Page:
The Bank of England has warned that the coronavirus pandemic will push the UK economy towards its deepest recession on record, the media reported on Thursday.
In a statement, the bank said the economy was on course to shrink 14 per cent this year, the biggest annual decline on record, based on the lockdown being relaxed in June, reports the BBC.
It would also be the sharpest annual contraction since 1706, according to reconstructed Bank of England data stretching back to the 18th Century.
The Bank’s analysis was based on social distancing measures being gradually phased out between June and September.
The Bank’s scenario showed the UK economy plunging into its first recession in more than a decade.
The economy shrinks by 2.9 per cent in the first quarter of 2020, followed by an unprecedented 25 per cent decline in the three months to June.
This would push the UK into a technical recession, defined as two consecutive quarters of economic decline.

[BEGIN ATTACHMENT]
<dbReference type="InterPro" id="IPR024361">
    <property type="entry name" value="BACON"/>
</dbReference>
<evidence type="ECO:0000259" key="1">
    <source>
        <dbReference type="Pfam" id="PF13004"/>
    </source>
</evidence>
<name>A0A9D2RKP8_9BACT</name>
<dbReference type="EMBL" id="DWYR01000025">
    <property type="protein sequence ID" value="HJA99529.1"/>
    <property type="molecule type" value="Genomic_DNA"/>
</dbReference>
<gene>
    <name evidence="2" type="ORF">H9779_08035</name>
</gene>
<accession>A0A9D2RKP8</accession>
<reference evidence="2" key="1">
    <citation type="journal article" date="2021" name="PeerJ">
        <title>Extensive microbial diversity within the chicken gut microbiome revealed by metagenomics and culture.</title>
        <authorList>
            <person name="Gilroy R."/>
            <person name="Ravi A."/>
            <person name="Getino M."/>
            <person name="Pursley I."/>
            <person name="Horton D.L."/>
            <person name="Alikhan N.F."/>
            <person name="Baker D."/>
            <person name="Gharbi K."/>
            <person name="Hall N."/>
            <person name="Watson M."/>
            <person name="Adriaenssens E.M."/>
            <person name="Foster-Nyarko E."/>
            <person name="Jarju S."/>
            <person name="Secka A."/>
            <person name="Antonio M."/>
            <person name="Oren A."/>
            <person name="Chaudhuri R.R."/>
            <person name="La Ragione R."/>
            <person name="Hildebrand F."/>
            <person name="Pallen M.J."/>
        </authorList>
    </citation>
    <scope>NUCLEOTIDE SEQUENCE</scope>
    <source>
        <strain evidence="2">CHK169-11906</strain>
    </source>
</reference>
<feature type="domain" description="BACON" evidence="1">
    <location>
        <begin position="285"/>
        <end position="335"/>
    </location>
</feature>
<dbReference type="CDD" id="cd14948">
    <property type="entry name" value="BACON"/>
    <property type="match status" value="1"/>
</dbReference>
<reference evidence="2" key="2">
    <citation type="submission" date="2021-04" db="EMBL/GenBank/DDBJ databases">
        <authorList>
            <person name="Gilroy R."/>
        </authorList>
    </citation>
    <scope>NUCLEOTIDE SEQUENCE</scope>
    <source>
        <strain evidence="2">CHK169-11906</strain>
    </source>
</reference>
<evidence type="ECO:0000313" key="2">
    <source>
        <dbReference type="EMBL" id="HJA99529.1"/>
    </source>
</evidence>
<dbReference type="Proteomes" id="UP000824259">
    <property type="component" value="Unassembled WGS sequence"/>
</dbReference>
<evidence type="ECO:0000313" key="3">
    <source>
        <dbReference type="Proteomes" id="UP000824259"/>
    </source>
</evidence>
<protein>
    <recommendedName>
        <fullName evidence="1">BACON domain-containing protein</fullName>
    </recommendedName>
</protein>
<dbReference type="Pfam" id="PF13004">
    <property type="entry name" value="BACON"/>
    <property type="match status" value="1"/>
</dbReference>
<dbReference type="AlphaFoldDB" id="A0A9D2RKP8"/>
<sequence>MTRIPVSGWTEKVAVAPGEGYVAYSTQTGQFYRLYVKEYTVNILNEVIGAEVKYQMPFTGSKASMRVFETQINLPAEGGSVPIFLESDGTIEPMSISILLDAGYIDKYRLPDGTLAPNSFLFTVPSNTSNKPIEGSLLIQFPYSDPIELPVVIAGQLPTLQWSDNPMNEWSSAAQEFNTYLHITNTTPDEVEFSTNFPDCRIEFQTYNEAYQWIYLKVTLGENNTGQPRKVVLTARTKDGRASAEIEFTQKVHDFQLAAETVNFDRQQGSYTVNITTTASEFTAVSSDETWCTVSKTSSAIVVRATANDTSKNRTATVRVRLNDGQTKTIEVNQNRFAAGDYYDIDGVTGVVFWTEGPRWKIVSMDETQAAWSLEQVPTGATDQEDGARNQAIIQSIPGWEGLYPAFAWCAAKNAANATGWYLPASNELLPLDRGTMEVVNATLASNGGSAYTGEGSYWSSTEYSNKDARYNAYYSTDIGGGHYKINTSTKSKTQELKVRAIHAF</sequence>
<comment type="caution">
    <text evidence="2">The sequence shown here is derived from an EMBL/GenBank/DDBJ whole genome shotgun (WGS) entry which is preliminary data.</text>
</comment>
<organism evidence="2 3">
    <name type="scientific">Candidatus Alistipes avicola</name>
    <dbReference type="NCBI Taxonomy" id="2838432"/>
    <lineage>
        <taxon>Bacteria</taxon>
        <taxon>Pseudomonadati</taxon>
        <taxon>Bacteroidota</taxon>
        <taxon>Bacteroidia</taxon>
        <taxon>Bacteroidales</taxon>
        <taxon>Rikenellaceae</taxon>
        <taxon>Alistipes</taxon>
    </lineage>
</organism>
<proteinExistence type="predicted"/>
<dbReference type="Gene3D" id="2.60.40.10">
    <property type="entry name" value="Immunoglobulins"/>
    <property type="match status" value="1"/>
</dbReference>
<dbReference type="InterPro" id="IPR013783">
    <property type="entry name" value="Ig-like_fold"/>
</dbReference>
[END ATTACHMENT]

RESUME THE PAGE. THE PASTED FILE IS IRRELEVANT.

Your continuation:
While UK growth is expected to rebound in 2021 to a record 15 per cent, the size of the economy is not expected to get back to its pre-virus peak until the middle of next year, the Bank said.
Although the UK government is expected to start easing lockdown restrictions next week, the Bank has assumed that job losses and shrinking pay packets will continue to weigh on the recovery, with British families remaining cautious about shopping and socialising for at least another year, the BBC reported.
This development comes days after the UK reached the grim milestone of the maximum COVID-19 deaths in Europe, surpassing Italy’s toll.
As of Thursday, the number of COVID-19 cases in the UK increased to 202,359, with 30,150 deaths.